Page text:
* Review: Angel War by Philip Dodd

Angel War by Philip Dodd

Cover Rating: ★★☆☆☆
Overall Rating: ★★★☆☆
My Favourite Chapter: Chapter 23- ‘Eden’
Would I recommend? ★★★☆☆

“Pattern broken, orders forgotten, bands of his rebel angel servants fled before them, to his dismay, and cowered away from their path. As those who retreated gathered thickly around him, he heard many of them rage in agony against the thought of their defeat, which was not to his liking, nor that their eyes no longer shone with the arrogance of certain victory.”

                              Available for purchase from Amazon

About
From an early age, Azel, the Prince of the White Castle of the Angels of Light, plans what he calls his great rebellion against the Father. After his self transformation into a four legged, scaled beast, he names himself the Dragon. At the head of his rebel angel army and his dragon flocks, he brings war to the angel lands. His intention is to dethrone the Father and rule in his place. Khem, the Child of the White Mountain, vows upon his Silver Sword to be his slayer. The lonely, perilous path of the dragon slayer, he takes. At its end, he stands alone, to challenge the Father’s foe to combat.

Review
I’ll start by saying that at 536 pages long, this book requires a lot of time, concentration and dedication. I’ll add to that by saying, it’s worth it. Teamed with a steady pace, this book is packed full of beautiful description and captivating action from cover to cover.
Dodd states in the acknowledgements that the King James version of The Holy Bible was the main inspiration for the book, but don’t let that fool you into thinking that is solely a biblical story. Although it is indeed laced with interpretations of stories from both the old and new testament, you need not know any background of this as the imagination of the story holds strong and true throughout.
This isn’t something that can be read over a couple of sittings, in fact it took me a few months to finish it (and I consider myself a fast reader,) but I found myself needing a break every so often before returning to the book. This isn’t necessarily due to the length of the book, more so the content. It takes a while to fully absorb the characters and their surroundings, and I find it important to take time away and order it in my head so I can fully grasp what is happening within the story before returning to read more. This isn’t a negative attribute, if you like a book that takes time and thought and takes place as more of a journey than a story, this would be perfect for you.

Overall
I was really torn as to what ‘star’ rating I should give this book. It’s so beautifully and thoughtfully written, but it’s not something I’d pick up again and I’m not too sure if I would recommend it to anyone. I think it’s simply a case of ‘it’s not quite my cup of tea,’ and this  bares no reflection on the book itself. Having said that, it’s a book I am glad to have read and it left me with a lot to think about after completing it.

* Book was sent for free in exchange for an honest review. 

* Review: Truth Be Told: Adam Becomes Audrey by Alexandra Bogdanovic

Truth Be Told: Adam Becomes Audrey by Alexandra Bogdanovic 

Cover Rating: ★★★☆☆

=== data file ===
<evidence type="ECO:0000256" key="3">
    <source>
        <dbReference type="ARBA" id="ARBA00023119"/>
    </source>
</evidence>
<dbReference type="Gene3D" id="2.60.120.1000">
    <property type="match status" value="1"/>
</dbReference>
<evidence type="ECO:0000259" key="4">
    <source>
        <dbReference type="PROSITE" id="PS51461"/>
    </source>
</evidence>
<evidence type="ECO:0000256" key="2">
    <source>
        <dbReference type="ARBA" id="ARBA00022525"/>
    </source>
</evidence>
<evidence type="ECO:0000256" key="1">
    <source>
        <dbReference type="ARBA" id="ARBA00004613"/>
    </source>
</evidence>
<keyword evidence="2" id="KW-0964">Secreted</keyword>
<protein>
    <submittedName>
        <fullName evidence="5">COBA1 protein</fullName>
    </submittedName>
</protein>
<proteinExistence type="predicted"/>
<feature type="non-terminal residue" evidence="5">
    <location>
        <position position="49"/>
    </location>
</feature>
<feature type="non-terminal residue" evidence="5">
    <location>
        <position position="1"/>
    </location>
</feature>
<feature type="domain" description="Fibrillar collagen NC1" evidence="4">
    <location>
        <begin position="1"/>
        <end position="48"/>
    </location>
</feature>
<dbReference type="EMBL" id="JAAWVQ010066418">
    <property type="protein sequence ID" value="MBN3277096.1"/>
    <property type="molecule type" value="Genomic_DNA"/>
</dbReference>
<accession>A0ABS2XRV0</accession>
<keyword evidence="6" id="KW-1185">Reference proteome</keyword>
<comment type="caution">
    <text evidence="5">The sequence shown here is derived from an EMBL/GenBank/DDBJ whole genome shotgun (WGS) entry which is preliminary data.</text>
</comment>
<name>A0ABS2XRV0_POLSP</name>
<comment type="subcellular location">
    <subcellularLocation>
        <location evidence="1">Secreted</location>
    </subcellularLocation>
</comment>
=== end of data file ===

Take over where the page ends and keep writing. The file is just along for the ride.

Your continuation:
Overall Rating: ★★★★☆
My Favourite Chapter: Chapter 10
Would I recommend? ★★★★☆

“That really sucks,” I would inevitably say after listening to their tale of woe. “But I bet I’ve got a story that tops it.”

Available for purchase from Amazon

 

 

 

About
Chastity Bono is now Chaz. Her decision to “become” a man made headlines around the world, but she is not alone. Transgender men and women frequently appear on television talk shows and reality programs to share their stories. By doing so, they inevitably get the attention they seek, but not necessarily the kind of attention they want. While some come forth in an effort to promote tolerance, acceptance and understanding in mainstream society, their decision to live as or in some cases have surgery to become – the opposite gender often sparks curiosity and more visceral reactions born out of ignorance. But this is the other side of the story. Truth Be Told: Adam Becomes Audrey is a tragedy, a comedy and a love story. It is my story. In vivid detail, I recall how I met, fell in love with and married the man of my dreams, only to find that he self-identified as and wanted to become a woman. Read what happened after I learned the truth. Originally from the New York City suburbs, Alexandra Bogdanovic is an award-winning reporter based in Connecticut. Her next book is based on her father’s life as a staunch anti-Communist and political refugee in post-World War II Europe.

Review
This book tells the story of Alexandra and her discovery of her husband’s hidden secret. Written from a stance that I didn’t quite expect, I fully appreciated the attention to detail and the need to bring the reader into the situation; achieved through the use of an almost informal tone, openness and the abundance of description.
With a clearly interesting life anyway, I took more away than ‘just’ having read a book about how a woman recovers after learning the truth about her husband. At times, I felt myself so captured and eager to turn the next page that it was as though I was reading a piece of fiction.
As I’ve said already, this wasn’t what I was expecting from the book. If, like me, you appreciate an honest story where the small details truly matter, this is the book for you. If you’re looking for something a bit more fast-paced, you’re looking in the wrong place. Given how captivating the writing style is, the pace of the book really doesn’t matter. In fact, it is quite jumpy in places; with vast detail given in some areas and very little in others, but as a non-fiction book this just reflects on the fact that is a true life story.